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One of my absolute favorite things about teaching in a Montessori school was the outdoor classroom. Children were able take almost any work outside and we also had work specifically designed to be done outside.

It was truly amazing to see how being in nature calmed certain children and helped them concentrate more fully than they ever did inside a classroom.

Giving children this time outside so many benefits. It sparks their curiosity and encourages creativity and imagination as they engage in open-ended play with twigs and rocks. It allows them to fall in love with their world and inspires them to take care of it.


The best part is, you can easily recreate this at home! If you live in a more urban area and don’t have a yard, try these at your nearest park.

Here are 12 fun outdoor learning activities to get you started:

1. Channel your child’s inner-Monet

Bring an easel outside and watch your child paint the beauty of nature. There is something about being outdoors that can really bring out the introspective part of a child’s personality, and painting outside can be so peaceful. Plus, you don’t have to worry about getting paint on the couch. ;)

Pro tip: hang a little clothesline for their pictures to dry in the sun. The backyard can also be a fun place to explore with messier art like finger painting or working with clay.

2. Start a nature journal

Get your child a special notebook (these work especially well for this purpose). Find a comfortable spot outside and ask him to choose something he finds interesting or beautiful and draw it. If he’s old enough, he can then write about what he saw. If he can’t yet write on his own, ask him to tell you about it and write it down—seeing adults write is a great example for young children.

Try sitting next to him and working on your own nature journal. This is a really nice way to spend quiet time together. Plus, it might end up being the most relaxing part of your day!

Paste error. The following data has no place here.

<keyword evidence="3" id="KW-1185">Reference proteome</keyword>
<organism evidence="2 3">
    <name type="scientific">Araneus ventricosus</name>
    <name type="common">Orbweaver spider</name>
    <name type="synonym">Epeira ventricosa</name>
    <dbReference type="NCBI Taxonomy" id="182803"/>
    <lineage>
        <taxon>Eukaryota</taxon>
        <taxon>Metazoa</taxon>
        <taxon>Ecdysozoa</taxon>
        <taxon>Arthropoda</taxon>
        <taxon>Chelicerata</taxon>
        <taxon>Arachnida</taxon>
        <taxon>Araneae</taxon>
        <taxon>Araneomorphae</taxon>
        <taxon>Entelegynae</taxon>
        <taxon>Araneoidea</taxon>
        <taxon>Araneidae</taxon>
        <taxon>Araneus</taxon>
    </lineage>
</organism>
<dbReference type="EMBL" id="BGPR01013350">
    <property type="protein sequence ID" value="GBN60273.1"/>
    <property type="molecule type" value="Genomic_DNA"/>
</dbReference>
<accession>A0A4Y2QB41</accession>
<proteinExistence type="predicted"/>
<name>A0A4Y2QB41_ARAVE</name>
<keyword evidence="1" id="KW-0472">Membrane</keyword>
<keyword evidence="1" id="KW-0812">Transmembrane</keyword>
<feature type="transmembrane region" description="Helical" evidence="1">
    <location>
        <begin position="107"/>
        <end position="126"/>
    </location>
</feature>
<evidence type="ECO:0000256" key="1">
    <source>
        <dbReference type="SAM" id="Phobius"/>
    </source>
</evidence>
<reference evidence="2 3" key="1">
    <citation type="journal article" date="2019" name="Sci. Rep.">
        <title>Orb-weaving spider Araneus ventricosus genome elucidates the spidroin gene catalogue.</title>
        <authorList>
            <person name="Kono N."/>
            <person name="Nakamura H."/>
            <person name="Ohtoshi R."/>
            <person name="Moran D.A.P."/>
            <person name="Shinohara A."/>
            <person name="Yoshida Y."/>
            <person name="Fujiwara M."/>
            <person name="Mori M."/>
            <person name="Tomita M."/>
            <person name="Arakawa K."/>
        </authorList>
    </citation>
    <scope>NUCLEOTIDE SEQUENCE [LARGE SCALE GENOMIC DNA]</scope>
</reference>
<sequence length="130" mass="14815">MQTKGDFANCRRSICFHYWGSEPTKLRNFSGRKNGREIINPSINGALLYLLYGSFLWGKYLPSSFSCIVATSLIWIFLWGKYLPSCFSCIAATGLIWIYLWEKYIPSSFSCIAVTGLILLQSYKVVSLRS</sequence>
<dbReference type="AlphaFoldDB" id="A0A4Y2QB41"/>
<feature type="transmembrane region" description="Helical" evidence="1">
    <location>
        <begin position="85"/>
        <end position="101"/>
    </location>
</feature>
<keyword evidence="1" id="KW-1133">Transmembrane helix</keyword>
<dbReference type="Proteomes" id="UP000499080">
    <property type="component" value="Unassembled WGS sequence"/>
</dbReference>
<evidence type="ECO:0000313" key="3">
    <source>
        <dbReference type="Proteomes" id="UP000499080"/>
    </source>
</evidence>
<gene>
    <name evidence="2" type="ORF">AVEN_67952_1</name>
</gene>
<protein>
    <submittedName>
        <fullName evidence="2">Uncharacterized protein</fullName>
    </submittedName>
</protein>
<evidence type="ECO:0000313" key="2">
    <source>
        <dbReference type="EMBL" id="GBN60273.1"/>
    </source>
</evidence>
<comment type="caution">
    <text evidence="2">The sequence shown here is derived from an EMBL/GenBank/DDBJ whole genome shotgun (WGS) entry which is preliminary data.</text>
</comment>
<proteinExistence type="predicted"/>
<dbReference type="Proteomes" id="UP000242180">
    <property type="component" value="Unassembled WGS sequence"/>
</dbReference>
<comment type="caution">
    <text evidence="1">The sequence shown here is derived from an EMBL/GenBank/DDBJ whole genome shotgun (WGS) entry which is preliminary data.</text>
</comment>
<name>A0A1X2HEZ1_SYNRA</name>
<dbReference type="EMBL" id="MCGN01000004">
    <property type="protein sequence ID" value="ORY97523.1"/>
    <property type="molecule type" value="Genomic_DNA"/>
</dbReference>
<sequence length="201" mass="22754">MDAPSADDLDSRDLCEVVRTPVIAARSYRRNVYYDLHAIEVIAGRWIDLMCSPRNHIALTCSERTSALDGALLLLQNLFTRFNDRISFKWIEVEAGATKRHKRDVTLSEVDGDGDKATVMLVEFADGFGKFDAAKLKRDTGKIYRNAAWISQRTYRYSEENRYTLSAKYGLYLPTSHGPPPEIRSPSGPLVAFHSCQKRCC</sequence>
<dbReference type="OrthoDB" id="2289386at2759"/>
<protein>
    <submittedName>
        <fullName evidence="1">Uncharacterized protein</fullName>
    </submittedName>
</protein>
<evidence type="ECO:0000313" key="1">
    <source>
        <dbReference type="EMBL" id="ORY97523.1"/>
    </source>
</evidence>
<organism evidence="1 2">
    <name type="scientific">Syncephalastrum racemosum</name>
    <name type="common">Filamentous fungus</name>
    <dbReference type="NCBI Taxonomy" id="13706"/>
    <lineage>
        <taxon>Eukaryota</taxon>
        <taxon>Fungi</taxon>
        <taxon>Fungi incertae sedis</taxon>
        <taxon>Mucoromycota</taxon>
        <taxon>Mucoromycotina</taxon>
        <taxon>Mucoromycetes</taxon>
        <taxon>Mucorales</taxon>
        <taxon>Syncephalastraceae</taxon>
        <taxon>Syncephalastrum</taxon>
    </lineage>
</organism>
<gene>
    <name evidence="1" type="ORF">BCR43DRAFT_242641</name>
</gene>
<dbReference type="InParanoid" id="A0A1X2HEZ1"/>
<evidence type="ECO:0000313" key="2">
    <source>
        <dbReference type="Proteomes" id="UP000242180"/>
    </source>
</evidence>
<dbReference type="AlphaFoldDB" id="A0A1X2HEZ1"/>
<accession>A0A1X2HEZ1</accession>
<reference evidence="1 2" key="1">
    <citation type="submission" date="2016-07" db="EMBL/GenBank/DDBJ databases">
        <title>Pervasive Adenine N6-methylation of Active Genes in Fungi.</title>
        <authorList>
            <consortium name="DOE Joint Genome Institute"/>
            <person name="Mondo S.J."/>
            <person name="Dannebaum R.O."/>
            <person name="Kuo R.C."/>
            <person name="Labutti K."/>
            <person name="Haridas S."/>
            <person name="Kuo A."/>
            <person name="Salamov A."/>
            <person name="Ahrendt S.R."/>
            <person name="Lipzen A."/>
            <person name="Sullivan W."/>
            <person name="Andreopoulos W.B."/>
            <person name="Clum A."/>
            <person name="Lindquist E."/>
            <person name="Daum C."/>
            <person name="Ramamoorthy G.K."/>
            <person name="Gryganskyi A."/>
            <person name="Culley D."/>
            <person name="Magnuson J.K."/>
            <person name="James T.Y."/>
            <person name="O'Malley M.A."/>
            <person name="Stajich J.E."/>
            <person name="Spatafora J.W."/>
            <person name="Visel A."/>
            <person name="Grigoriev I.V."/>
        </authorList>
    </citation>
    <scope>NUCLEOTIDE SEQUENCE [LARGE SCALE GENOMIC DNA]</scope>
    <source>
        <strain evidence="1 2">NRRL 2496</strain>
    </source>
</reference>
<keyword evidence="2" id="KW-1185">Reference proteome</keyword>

3. Organize a nature scavenger hunt

Create a list of things for your child to look for. Or, take pictures of different birds, plants, and animals in your backyard, laminate them, and make a little booklet of things for her to find.

This takes a bit of work upfront, but can be reused many times and is a great activity kids can do independently, perhaps while you weed the garden…or sit on the porch for a glorious five minutes with a hot cup of coffee.

4. Count the acorns

Most backyards are full of so many little objects, perfect to practice counting. Try playing a “bring me” game:

Ask your child to bring you one rock, two acorns, three sticks, etc. This is a great mental exercise, because he has to remember the number in his mind while he searches. Or, see how many of something your child can find. Say something like, “I wonder how many acorns are in our yard. Can you count them?”

5. Classify or sort objects by size, shape or color

Young children often have a strong sense of order and are fascinated by organizing things. The outdoors offers so many opportunities to hone these skills and to practice classifying things.

One of the first classification exercises in Montessori is exploring what is living versus non-living. You could easily do this in your backyard!

Help your child make a poster of all of the living and non-living things she sees in the backyard. Bring out a big piece of paper or poster board and divide it in two columns. Ask her to draw all of the living things she sees in one column and all of the non-living things in the other.

See how many ways you can classify objects by size, by shape, by color, by texture—get creative!

6. Create a habitat

Does your child love ladybugs or pill bugs or frogs? Instead of bringing some inside in a little jar, create a little habitat for them outside. Help him research what the bugs need and make a little ladybug paradise in a corner of your yard. He will love maintaining it and checking if more little critters come.

7. Research and identify

If your child is interested in bugs or flowers, find a book on local wildlife and help her identify what she sees. You could start an ongoing list and add to it over time to see how many species you can find.

8. Plant a garden